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Analysis: The CQC is the regulatory body, not the contracting body

The problem with inspecting practices on whether their opening times match patients’ expectation is that there’s only so much you can squeeze from each worker even if they are GP.

I once saw a patient survey which asked ‘Would you like to see your doctor in the early morning, late evening, on Saturdays?’ I thought of my doctor, who as an overworked single-handed practitioner, would be exhausted.

If the CQC are reasonable in how much work they expect GPs to do, then fine. But if this is just another ploy by health secretary Jeremy Hunt to say GPs should work all hours of the day and night, then forget it.

The CQC are a regulatory body, not the contracting body. Is opening hours any of its business? Is it their role to police whether people take a lunchbreak, or leave at half seven? I would have thought NHS England already carry out that role and several people trying to do the same job always ends with tears.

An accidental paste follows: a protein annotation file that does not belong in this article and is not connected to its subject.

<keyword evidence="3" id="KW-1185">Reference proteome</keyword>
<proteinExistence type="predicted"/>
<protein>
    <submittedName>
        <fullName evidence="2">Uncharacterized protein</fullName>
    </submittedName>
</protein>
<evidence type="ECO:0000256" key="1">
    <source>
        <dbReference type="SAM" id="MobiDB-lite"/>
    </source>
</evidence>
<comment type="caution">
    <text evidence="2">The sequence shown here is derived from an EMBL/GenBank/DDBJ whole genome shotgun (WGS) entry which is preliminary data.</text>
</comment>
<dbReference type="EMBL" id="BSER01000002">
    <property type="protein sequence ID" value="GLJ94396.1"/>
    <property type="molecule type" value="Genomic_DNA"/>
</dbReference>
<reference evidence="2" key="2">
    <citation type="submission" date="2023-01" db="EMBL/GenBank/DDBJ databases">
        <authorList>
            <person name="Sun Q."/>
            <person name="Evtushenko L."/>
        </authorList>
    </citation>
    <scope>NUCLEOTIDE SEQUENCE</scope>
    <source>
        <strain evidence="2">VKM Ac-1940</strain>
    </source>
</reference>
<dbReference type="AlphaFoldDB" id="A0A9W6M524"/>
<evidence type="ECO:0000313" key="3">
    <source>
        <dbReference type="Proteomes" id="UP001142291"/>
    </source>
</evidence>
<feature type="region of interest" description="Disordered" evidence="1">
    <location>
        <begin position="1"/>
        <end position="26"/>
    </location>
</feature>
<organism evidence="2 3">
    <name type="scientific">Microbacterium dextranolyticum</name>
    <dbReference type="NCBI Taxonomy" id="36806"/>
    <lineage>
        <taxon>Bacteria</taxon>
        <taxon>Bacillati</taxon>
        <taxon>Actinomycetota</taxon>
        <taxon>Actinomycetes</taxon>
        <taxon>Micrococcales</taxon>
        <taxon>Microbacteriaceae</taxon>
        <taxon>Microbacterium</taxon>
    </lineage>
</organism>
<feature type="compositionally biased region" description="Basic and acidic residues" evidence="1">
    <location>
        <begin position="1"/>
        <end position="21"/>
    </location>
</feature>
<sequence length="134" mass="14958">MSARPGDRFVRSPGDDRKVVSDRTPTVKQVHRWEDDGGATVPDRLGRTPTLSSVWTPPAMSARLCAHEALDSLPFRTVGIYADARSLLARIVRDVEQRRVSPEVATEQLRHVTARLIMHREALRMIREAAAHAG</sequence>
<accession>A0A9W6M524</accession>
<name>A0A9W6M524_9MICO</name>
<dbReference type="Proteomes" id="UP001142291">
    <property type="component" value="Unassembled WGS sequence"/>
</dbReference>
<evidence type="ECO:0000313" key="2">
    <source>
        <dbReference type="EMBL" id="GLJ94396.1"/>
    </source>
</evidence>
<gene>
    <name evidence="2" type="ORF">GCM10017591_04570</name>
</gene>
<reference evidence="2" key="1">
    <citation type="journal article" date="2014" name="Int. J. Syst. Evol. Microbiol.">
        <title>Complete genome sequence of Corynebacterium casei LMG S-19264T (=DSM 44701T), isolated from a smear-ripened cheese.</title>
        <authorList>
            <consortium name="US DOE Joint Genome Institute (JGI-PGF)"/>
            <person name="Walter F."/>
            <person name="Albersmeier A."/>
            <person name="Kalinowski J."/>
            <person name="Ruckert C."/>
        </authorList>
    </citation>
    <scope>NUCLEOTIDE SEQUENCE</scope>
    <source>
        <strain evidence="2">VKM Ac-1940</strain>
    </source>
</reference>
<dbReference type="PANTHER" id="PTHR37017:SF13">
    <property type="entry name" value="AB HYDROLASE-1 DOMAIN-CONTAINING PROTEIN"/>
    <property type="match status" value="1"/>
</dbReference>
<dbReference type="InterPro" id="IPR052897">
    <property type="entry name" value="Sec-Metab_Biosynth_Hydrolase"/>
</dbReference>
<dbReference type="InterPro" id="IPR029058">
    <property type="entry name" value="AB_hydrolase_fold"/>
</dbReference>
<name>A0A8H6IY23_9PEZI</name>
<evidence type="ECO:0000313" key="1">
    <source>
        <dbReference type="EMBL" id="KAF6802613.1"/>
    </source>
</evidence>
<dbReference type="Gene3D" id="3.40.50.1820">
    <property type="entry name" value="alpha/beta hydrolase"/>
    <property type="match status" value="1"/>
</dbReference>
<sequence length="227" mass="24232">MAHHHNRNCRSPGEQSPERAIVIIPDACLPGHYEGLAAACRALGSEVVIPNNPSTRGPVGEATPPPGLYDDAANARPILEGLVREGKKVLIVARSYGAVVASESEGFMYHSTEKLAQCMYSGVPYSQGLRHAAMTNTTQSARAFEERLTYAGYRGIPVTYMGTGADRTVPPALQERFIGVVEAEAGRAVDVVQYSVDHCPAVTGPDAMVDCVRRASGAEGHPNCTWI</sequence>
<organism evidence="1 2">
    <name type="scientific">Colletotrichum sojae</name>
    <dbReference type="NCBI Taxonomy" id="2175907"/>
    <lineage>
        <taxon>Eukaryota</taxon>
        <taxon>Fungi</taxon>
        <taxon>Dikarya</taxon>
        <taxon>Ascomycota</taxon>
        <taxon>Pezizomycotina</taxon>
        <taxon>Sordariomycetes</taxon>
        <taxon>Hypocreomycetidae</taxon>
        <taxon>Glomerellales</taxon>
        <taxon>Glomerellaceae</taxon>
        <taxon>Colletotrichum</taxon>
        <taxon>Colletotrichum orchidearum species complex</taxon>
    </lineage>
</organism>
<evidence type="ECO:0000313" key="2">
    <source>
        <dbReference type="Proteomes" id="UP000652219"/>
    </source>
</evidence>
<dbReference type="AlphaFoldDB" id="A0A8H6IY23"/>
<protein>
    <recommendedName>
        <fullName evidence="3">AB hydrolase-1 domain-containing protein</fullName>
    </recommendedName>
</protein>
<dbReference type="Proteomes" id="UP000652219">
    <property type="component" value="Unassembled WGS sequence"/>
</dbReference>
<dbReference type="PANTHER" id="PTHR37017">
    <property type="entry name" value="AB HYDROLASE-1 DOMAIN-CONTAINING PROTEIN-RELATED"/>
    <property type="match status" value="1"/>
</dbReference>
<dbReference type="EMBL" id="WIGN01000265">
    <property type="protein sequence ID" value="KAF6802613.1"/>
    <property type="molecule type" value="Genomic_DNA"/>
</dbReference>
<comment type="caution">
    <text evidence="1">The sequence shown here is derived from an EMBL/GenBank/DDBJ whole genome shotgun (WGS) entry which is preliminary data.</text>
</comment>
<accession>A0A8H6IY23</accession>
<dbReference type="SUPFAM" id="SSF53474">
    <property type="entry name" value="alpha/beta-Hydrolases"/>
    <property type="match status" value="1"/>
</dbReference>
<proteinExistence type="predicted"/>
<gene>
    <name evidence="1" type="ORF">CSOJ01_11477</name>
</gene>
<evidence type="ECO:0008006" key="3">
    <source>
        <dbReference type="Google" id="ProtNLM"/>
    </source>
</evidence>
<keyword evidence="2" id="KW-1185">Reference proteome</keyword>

The CQC haven’t manage to gain the profession’s respect doing what they’re supposed to be doing: inspecting. It’s a very confident organisation that tries to expand into other roles before it’s succeeded in its core responsibility.

Pretending to know what patients want is a very dangerous business. I’d like to see exactly how a CQC inspector would claim to know what patients want in terms of opening hours and then measure whether practices are meeting them.

Practices have a contractual obligation to provide core essential services between 8:30 and 18:00. If a practice is filling in its contractual obligations, then they should tell the CQC to get lost.

Dr Brian Balmer is medical secretary at North and South Essex LMCs